An Introduction to Word Grammar

Overview

Word grammar is a theory of language structure and is based on the assumption that language, and indeed the whole of knowledge, is a network, and that virtually all of knowledge is learned. It combines the psychological insights of cognitive linguistics with the rigour of more formal theories. This textbook spans a broad range of topics from prototypes, activation and default inheritance to the details of syntactic, morphological and semantic structure. It introduces elementary ideas from cognitive science and ...

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Overview

Word grammar is a theory of language structure and is based on the assumption that language, and indeed the whole of knowledge, is a network, and that virtually all of knowledge is learned. It combines the psychological insights of cognitive linguistics with the rigour of more formal theories. This textbook spans a broad range of topics from prototypes, activation and default inheritance to the details of syntactic, morphological and semantic structure. It introduces elementary ideas from cognitive science and uses them to explain the structure of language including a survey of English grammar.

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Editorial Reviews

From the Publisher
'Masterfully written and meticulously organised, Richard Hudson's book describes how general principles of categorization and cognitive processing give rise to the network structure of language, and English grammar in particular. This is essential and accessible reading for anyone interested in the induction, generalization and organization of language in the mind.' Peter Robinson, Aoyama Gakuin University
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Product Details

Meet the Author

Richard Hudson is Emeritus Professor of Linguistics at University College London. His recent publications include Language Networks: The New Word Grammar (2007).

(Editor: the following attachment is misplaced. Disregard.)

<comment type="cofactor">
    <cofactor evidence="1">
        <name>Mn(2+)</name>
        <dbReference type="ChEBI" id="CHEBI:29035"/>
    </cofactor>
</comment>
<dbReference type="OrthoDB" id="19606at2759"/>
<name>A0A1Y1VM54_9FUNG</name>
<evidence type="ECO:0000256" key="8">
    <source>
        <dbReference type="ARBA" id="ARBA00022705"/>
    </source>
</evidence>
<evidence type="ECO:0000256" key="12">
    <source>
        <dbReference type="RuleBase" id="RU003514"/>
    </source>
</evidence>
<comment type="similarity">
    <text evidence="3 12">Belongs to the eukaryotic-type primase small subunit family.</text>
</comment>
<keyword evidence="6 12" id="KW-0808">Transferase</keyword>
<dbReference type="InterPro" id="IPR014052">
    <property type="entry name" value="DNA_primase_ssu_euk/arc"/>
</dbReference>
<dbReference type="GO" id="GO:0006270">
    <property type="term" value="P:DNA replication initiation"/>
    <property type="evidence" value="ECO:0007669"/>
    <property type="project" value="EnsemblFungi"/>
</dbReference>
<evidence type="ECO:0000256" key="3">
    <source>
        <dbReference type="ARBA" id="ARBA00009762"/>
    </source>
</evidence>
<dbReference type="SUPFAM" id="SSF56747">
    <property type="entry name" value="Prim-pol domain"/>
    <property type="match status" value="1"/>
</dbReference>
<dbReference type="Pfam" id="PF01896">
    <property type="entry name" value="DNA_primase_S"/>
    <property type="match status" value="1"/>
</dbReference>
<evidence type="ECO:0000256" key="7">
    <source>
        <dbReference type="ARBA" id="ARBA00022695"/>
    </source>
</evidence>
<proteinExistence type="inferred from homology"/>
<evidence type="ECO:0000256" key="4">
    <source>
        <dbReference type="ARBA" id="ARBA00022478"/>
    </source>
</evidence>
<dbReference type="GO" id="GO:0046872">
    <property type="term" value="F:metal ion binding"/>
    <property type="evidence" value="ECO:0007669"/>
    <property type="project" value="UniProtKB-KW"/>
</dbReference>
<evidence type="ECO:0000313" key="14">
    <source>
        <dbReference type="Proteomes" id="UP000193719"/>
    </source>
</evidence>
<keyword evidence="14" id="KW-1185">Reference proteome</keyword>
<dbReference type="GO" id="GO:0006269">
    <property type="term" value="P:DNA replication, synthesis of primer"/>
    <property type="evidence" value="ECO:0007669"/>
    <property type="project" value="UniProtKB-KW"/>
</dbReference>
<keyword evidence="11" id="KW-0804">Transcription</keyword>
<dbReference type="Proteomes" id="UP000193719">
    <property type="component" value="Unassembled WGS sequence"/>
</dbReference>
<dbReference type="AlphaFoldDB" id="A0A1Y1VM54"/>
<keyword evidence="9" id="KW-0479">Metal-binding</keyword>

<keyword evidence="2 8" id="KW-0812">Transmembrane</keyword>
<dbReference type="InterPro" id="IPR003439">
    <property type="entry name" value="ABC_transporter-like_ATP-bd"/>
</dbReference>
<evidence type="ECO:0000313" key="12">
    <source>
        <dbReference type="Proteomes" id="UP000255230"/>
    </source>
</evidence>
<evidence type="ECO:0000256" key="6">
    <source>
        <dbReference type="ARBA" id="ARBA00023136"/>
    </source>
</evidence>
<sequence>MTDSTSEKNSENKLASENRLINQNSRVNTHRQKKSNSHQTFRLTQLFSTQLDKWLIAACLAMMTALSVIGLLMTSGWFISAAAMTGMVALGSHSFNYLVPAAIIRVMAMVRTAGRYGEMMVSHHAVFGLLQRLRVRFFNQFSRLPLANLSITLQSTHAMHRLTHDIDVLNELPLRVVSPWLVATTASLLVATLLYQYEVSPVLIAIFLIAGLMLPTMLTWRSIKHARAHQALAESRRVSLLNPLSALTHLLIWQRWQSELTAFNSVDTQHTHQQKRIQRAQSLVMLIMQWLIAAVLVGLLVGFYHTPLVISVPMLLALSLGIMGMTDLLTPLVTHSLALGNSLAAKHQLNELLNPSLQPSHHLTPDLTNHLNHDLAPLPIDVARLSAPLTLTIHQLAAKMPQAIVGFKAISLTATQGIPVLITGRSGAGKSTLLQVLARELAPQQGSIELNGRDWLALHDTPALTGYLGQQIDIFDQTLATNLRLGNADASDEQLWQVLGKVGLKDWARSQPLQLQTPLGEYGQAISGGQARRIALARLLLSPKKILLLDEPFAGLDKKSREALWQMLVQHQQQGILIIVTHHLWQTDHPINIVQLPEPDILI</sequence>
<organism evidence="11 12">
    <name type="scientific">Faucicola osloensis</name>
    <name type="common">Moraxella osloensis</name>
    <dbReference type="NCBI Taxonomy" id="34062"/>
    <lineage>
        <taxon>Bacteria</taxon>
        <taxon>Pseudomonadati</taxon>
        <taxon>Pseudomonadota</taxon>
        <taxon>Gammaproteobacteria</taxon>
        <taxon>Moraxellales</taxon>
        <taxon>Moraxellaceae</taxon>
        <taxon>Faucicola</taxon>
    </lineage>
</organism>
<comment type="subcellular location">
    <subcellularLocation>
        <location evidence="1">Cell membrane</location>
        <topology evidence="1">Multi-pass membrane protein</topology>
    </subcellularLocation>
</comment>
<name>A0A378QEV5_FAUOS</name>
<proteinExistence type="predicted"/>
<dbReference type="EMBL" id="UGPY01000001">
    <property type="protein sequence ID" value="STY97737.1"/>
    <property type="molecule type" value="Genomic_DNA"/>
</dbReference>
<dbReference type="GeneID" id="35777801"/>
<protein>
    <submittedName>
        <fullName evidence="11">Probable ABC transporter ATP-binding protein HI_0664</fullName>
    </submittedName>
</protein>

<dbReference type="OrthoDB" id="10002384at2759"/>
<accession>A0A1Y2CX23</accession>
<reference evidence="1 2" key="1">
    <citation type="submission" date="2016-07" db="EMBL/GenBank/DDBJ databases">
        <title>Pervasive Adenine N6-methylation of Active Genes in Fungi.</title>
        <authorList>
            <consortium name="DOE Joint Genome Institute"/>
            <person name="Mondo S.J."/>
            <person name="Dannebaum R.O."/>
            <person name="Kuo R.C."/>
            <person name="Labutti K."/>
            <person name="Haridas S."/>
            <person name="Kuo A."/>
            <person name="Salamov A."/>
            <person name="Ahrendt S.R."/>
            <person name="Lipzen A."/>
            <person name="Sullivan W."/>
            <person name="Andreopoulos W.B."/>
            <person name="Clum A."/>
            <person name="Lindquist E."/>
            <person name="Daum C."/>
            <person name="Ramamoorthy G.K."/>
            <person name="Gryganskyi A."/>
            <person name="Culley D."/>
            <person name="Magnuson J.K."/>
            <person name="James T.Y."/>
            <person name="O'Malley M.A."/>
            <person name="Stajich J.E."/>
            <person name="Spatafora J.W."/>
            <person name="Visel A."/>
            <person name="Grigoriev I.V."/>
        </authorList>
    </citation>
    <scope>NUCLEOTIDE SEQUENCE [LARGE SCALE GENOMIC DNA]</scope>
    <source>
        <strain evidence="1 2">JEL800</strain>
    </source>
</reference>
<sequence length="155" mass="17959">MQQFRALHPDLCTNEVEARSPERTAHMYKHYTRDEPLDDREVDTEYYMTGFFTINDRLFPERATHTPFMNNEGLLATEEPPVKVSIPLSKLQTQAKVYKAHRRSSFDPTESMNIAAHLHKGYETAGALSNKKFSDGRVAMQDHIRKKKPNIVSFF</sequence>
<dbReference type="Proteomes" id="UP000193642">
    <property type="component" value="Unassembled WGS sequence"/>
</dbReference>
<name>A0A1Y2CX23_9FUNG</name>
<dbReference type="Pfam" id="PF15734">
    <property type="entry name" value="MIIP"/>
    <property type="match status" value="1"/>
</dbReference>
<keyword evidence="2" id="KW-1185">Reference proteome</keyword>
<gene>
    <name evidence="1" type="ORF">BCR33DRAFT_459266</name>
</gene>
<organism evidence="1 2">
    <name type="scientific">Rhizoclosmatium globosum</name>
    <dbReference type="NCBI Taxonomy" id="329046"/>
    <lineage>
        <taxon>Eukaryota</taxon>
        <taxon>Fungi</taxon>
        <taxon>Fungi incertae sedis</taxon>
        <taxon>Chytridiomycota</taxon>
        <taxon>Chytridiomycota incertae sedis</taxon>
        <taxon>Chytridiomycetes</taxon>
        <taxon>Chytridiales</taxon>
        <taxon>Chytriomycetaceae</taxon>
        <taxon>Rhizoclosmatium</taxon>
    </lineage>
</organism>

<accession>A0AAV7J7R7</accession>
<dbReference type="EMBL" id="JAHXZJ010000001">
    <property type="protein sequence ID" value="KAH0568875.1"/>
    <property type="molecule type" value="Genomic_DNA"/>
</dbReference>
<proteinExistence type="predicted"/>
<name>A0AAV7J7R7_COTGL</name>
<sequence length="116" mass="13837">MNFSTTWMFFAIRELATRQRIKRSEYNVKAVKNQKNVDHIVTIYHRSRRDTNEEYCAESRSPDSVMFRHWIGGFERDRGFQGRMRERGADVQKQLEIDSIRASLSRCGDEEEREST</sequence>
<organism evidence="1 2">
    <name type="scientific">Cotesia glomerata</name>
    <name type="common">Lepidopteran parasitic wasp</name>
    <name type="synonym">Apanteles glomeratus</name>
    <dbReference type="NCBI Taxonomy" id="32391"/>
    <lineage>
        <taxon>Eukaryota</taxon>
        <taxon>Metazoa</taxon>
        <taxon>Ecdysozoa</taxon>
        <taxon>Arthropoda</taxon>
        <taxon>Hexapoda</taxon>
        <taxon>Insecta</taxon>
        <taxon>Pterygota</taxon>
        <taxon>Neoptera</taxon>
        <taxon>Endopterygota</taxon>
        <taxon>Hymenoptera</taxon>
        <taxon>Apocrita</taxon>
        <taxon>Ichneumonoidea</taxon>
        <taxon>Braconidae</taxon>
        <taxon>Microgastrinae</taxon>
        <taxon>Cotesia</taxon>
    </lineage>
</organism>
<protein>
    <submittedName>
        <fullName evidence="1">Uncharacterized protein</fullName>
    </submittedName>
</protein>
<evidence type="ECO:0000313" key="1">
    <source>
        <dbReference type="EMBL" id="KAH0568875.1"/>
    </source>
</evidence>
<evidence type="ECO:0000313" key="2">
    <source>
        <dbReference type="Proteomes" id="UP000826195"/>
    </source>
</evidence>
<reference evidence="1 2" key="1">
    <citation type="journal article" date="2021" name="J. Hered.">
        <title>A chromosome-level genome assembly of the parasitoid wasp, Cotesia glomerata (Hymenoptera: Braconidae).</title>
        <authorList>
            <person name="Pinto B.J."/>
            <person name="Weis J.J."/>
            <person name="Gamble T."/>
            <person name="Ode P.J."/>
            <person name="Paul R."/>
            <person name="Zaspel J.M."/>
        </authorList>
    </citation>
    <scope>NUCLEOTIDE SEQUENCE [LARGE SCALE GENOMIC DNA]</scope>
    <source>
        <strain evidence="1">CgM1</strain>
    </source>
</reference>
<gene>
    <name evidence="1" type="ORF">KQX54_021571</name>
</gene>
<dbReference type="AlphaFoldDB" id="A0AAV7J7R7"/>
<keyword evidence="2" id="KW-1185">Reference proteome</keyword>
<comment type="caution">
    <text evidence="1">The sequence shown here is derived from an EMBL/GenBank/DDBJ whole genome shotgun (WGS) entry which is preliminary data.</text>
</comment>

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Table of Contents

List of figures

List of tables

Acknowledgements

Introduction 1

Part I How the mind works

1 Introduction to cognitive science 7

2 Categorization 9

2.1 Concepts, categories and exemplars 9

2.2 Taxonomies and the isA relation 12

2.3 Generalizations and inheritance 16

2.4 Multiple inheritance and choices 22

2.5 Default inheritance and prototype effects 24

2.6 Social categories and stereotypes 30

3 Network structure 34

3.1 Concepts, percepts, feelings and actions 34

3.2 Relational concepts, arguments and values 37

3.3 Choices, features and cross-classification 44

3.4 Examples of relational taxonomies 47

3.5 The network notion, properties and default inheritance 57

3.6 Do networks need modularity? 63

4 Network activity 70

4.1 Activation and long-term memory 70

4.2 Activation and working memory 73

4.3 Building and learning exemplar nodes 80

4.4 Building induced nodes 83

4.5 Building inherited nodes 87

4.6 Binding nodes together 91

Part II How language works

5 Introduction to linguistics 103

5.1 Description 103

5.2 Detail 104

5.3 Data 105

5.4 Differences 105

5.5 Divisions 106

5.6 Developments 108

6 Words as concepts 109

6.1 Types and tokens 109

6.2 Word properties 114

6.3 Word-classes 117

6.4 Grammaticality 118

6.5 Lexemes and inflections 121

6.6 Definitions and efficiency 127

6.7 Morphology and lexical relations 131

6.8 Social properties of words 136

6.9 Levels of analysis 138

7 Syntax 145

7.1 Dependencies and phrases 145

7.2 Valency 154

7.3 Morpho-syntactic features, agreement and unrealized words 162

7.4 Default word order 168

7.5 Coordination 175

7.6 Special word orders 181

7.7 Syntax without modules 189

8 Using and learning language 193

8.1 Accessibility and frequency 193

8.2 Retrieving words 197

8.3 Tokens and types in listening and speaking 202

8.4 Learning generalizations 205

8.5 Using generalizations 209

8.6 Binding in word-recognition, parsing and pragmatics 212

8.7 Meaning 220

8.8 Social meaning 241

Part III How English works

9 Introduction to English linguistics 249

10 English words 251

10.1 Word-classes 251

10.2 Inflections 255

10.3 Word-class properties 260

10.4 Morphology and lexical relations 270

10.5 Social properties 276

11 English syntax 279

11.1 Dependencies 279

11.2 Valency 285

11.3 Features, agreement and unrealized lexemes 296

11.4 Default word order 301

11.5 Coordination 304

11.6 Special word orders 307

References 327

Index 322

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